Coalition will survive - Cowen

 

Taoiseach Brian Cowen tonight insisted that his Government will see out its five year term and that there will be no change in its current strategy.

Speaking in Ennis following an Irish Times/Ipsos MRBI poll showing that Fianna Fail’s support has
dropped five points to 17 per cent, Mr Cowen said the Government “has to make sure that we persevere with the strategy we are adopting because it is the best way of achieving recovery in our economy and getting growth, getting employment, getting jobs going again”.

Labour Party leader Eamon Gilmore said the latest poll, which showed his party as the most popular party in the State, marked an "historic first". Mr Gilmore said the country needed political change and increasing numbers of people were looking to the Labour Party to provide that change.

“To have been placed in the lead position in a major national opinion poll, obviously I’m very pleased with that,” he said.

“This Government is really at the end of its life. It’s now serving out its notice. I think it’s not in the interests of the country to have a Government continuing in office that is clapped-out, that the people have no confidence in and that really are just now in damage limitation mode."

Mr Cowen, whose approval rating has dipped eight points to 18 per cent, said support for Fianna Fáil has been down for some time and that the party has to continue to work as an organisation and to communicate with the people.

“I think everyone has recognised that this country has come through a very difficult juncture. There is still a lot
more work to be done," he said.

“I think it is very important that we not suggest to ourselves that work has been completed.We are on a road that is difficult but necessary and as I say, we are seeing the results from people who are looking in on how this country is doing and the strategic direction we’re taking."

The poll published today showed the adjusted figures for party support, compared with the last Irish Times poll on January 20th last, were Fianna Fáil, 17 per cent (down five points); Fine Gael, 28 per cent (down four points); Labour, 32 per cent (up eight points); Sinn Féin, 9 per cent (up one point); Green Party, 3 per cent (no change); and Independents/ Others, 11 per cent (no change).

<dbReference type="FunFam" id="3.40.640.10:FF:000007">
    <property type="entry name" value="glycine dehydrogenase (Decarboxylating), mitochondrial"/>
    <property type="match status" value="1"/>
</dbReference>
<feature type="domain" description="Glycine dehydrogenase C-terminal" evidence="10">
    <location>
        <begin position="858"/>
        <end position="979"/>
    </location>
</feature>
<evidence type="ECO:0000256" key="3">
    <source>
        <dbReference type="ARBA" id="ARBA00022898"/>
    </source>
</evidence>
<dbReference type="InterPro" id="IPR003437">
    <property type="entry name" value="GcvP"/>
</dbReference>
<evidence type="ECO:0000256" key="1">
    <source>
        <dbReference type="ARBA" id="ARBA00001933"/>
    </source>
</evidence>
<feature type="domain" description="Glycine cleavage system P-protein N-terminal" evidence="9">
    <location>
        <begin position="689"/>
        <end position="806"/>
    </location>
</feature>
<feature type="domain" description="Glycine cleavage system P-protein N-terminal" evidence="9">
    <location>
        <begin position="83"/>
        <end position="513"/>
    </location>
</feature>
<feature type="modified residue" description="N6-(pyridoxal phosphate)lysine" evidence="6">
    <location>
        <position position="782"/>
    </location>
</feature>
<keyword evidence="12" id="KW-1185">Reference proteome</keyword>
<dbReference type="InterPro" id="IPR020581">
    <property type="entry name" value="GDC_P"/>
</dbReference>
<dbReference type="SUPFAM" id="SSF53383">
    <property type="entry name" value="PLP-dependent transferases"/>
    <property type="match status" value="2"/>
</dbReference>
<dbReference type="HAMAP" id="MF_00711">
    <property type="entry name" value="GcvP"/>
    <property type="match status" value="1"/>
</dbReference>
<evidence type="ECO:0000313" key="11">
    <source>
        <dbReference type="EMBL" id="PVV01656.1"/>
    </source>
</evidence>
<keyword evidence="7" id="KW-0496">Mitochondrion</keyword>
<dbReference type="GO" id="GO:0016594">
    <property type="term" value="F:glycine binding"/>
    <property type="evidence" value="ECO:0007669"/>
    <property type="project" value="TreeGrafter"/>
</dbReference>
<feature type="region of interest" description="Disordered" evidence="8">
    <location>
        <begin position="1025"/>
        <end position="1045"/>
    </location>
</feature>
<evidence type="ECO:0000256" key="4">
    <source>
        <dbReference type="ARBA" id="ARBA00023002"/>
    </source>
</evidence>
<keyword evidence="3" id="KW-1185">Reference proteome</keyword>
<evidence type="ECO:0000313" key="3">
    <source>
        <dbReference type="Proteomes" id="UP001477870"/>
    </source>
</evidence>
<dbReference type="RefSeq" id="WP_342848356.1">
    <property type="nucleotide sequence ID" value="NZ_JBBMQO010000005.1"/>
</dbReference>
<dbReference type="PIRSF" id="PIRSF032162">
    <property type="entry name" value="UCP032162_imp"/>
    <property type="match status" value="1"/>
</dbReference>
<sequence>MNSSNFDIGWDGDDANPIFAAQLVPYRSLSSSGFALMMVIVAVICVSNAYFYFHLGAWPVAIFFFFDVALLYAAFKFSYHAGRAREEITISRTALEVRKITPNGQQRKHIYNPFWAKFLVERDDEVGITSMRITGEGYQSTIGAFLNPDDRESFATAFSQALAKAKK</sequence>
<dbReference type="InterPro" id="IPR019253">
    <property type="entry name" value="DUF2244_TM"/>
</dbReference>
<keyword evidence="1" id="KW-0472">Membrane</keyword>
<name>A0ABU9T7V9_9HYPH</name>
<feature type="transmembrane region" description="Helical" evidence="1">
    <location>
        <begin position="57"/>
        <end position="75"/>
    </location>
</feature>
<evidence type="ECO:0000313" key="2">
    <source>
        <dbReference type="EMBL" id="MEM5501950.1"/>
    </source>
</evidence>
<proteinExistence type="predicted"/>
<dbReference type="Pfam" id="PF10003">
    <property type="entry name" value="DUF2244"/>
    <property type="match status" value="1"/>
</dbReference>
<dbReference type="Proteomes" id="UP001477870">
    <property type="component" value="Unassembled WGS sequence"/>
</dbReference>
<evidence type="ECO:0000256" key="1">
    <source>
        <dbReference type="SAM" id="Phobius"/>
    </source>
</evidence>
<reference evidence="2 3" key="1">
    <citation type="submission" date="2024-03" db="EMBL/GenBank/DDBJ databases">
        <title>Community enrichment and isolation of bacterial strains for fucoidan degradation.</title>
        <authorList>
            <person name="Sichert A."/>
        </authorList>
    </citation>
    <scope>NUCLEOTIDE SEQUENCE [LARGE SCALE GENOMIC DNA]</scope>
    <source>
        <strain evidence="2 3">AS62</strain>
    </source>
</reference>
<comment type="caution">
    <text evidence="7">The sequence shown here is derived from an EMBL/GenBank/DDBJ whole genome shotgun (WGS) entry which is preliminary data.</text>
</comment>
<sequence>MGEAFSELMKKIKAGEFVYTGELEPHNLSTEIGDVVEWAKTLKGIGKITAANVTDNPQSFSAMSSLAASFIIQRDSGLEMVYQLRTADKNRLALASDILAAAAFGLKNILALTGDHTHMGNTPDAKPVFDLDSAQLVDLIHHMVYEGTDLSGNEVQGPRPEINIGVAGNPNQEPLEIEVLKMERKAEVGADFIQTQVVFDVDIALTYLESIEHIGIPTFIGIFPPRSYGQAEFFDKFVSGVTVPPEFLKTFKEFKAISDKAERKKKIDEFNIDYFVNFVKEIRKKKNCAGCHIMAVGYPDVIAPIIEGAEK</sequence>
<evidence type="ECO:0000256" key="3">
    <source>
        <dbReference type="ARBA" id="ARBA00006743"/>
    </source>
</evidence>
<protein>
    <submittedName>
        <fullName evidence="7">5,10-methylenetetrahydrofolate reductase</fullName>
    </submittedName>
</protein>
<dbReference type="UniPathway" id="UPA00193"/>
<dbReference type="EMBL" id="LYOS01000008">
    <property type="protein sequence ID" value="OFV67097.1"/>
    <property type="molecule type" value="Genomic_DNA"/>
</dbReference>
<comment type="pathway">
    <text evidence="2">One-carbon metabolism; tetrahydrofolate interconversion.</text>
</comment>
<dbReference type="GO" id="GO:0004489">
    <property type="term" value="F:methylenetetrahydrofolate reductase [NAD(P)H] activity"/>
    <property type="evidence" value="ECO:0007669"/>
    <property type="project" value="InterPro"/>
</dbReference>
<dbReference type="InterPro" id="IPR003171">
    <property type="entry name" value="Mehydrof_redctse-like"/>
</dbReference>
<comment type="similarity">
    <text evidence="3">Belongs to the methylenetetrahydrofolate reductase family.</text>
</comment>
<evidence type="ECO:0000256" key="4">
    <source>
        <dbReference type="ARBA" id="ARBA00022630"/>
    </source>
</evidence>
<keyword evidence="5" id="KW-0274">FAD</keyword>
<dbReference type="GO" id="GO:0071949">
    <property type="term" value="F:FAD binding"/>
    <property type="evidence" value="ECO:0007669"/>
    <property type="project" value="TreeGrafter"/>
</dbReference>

On the party leaders, Mr Cowen gets a satisfaction rating of 18 per cent (down eight points); Mr Kenny is on 24 per cent (down seven points); Mr Gilmore is on 46 per cent (no change); John Gormley, 21 per cent (down three points) and Gerry Adams, 31 per cent (no change).

Labour Party TD Joan Burton said the political landscape in the country had “changed beyond all recognition” over the last three years and called for Eamon Gilmore to be given the opportunity to take part in a three-way leaders debate ahead of the next election.

“The critical issue is whether or not the media will give the voting public in Ireland the opportunity to see each of the parties, to see each of the party leaders and then it’s for the voters to make a choice.”

She said she felt Fianna Fáil performed particularly badly in the poll on the back of the decision to invest €22billion in Anglo Irish Bank.

Fianna Fáil‘s Michael Ahern told RTÉ the result was “very dissatisfying”.

He said while the Government has to continue to take “correct actions to bring the economy back on even keel” the decisions taken “are not easy ones and that is affecting our support in the country at the moment.”

Fine Gael’s Kieran O'Donnell said while his party would have liked to have fared better the main story of the poll is Labour’s success.

He said: “For 25 of the last polls we have been consistently the largest party...this is a moment in time, it’s a good poll for Labour it’s a reasonable poll for us.”

“You can’t ignore the fact that Fianna Fáil are on 17 per cent and the two Opposition parties effectively very much in a majority situation so I think the public are sending out a message in terms of wanting an election.”

Mr O’Donnell said the challenge for Fine Gael is to continue to get its message across in “very much a concise fashion”.